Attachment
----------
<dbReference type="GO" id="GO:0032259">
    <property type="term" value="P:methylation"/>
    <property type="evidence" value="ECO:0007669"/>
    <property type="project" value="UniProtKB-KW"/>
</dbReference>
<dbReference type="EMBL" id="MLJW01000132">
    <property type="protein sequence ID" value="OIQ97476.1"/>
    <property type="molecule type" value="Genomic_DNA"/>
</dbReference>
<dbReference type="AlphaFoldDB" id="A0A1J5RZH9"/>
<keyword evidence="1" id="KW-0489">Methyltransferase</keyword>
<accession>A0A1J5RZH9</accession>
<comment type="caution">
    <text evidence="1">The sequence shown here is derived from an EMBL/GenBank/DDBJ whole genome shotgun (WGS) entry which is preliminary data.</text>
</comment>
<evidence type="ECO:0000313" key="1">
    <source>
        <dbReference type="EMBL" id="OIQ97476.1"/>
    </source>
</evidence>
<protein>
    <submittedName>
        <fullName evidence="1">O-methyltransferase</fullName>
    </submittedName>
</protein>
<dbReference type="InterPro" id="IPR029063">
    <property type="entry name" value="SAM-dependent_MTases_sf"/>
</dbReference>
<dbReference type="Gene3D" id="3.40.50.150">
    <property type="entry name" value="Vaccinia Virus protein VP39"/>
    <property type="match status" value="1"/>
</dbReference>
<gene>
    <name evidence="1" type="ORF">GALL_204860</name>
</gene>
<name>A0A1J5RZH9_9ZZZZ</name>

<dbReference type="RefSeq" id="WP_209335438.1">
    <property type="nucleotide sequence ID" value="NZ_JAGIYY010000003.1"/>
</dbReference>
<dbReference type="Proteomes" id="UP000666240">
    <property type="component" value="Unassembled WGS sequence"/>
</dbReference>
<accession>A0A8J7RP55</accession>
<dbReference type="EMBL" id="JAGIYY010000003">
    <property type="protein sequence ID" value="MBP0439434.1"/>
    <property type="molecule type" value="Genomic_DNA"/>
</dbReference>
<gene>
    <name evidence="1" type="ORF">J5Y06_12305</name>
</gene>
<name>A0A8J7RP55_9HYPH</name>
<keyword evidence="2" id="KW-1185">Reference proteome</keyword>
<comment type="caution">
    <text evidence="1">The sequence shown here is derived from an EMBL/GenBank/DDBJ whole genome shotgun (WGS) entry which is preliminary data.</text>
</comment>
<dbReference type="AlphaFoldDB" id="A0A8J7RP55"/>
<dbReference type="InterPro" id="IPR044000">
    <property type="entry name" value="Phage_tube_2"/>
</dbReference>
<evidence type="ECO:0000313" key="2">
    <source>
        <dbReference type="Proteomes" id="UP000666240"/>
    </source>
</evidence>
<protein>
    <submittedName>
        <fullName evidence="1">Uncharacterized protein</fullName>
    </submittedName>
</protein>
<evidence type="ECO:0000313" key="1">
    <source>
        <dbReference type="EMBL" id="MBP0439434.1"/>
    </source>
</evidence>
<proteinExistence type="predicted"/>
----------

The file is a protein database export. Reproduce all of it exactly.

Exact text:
<dbReference type="GO" id="GO:0032259">
    <property type="term" value="P:methylation"/>
    <property type="evidence" value="ECO:0007669"/>
    <property type="project" value="UniProtKB-KW"/>
</dbReference>
<dbReference type="EMBL" id="MLJW01000132">
    <property type="protein sequence ID" value="OIQ97476.1"/>
    <property type="molecule type" value="Genomic_DNA"/>
</dbReference>
<dbReference type="AlphaFoldDB" id="A0A1J5RZH9"/>
<keyword evidence="1" id="KW-0489">Methyltransferase</keyword>
<accession>A0A1J5RZH9</accession>
<comment type="caution">
    <text evidence="1">The sequence shown here is derived from an EMBL/GenBank/DDBJ whole genome shotgun (WGS) entry which is preliminary data.</text>
</comment>
<evidence type="ECO:0000313" key="1">
    <source>
        <dbReference type="EMBL" id="OIQ97476.1"/>
    </source>
</evidence>
<protein>
    <submittedName>
        <fullName evidence="1">O-methyltransferase</fullName>
    </submittedName>
</protein>
<dbReference type="InterPro" id="IPR029063">
    <property type="entry name" value="SAM-dependent_MTases_sf"/>
</dbReference>
<dbReference type="Gene3D" id="3.40.50.150">
    <property type="entry name" value="Vaccinia Virus protein VP39"/>
    <property type="match status" value="1"/>
</dbReference>
<gene>
    <name evidence="1" type="ORF">GALL_204860</name>
</gene>
<name>A0A1J5RZH9_9ZZZZ</name>

<dbReference type="RefSeq" id="WP_209335438.1">
    <property type="nucleotide sequence ID" value="NZ_JAGIYY010000003.1"/>
</dbReference>
<dbReference type="Proteomes" id="UP000666240">
    <property type="component" value="Unassembled WGS sequence"/>
</dbReference>
<accession>A0A8J7RP55</accession>
<dbReference type="EMBL" id="JAGIYY010000003">
    <property type="protein sequence ID" value="MBP0439434.1"/>
    <property type="molecule type" value="Genomic_DNA"/>
</dbReference>
<gene>
    <name evidence="1" type="ORF">J5Y06_12305</name>
</gene>
<name>A0A8J7RP55_9HYPH</name>
<keyword evidence="2" id="KW-1185">Reference proteome</keyword>
<comment type="caution">
    <text evidence="1">The sequence shown here is derived from an EMBL/GenBank/DDBJ whole genome shotgun (WGS) entry which is preliminary data.</text>
</comment>
<dbReference type="AlphaFoldDB" id="A0A8J7RP55"/>
<dbReference type="InterPro" id="IPR044000">
    <property type="entry name" value="Phage_tube_2"/>
</dbReference>
<evidence type="ECO:0000313" key="2">
    <source>
        <dbReference type="Proteomes" id="UP000666240"/>
    </source>
</evidence>
<protein>
    <submittedName>
        <fullName evidence="1">Uncharacterized protein</fullName>
    </submittedName>
</protein>
<evidence type="ECO:0000313" key="1">
    <source>
        <dbReference type="EMBL" id="MBP0439434.1"/>
    </source>
</evidence>
<proteinExistence type="predicted"/>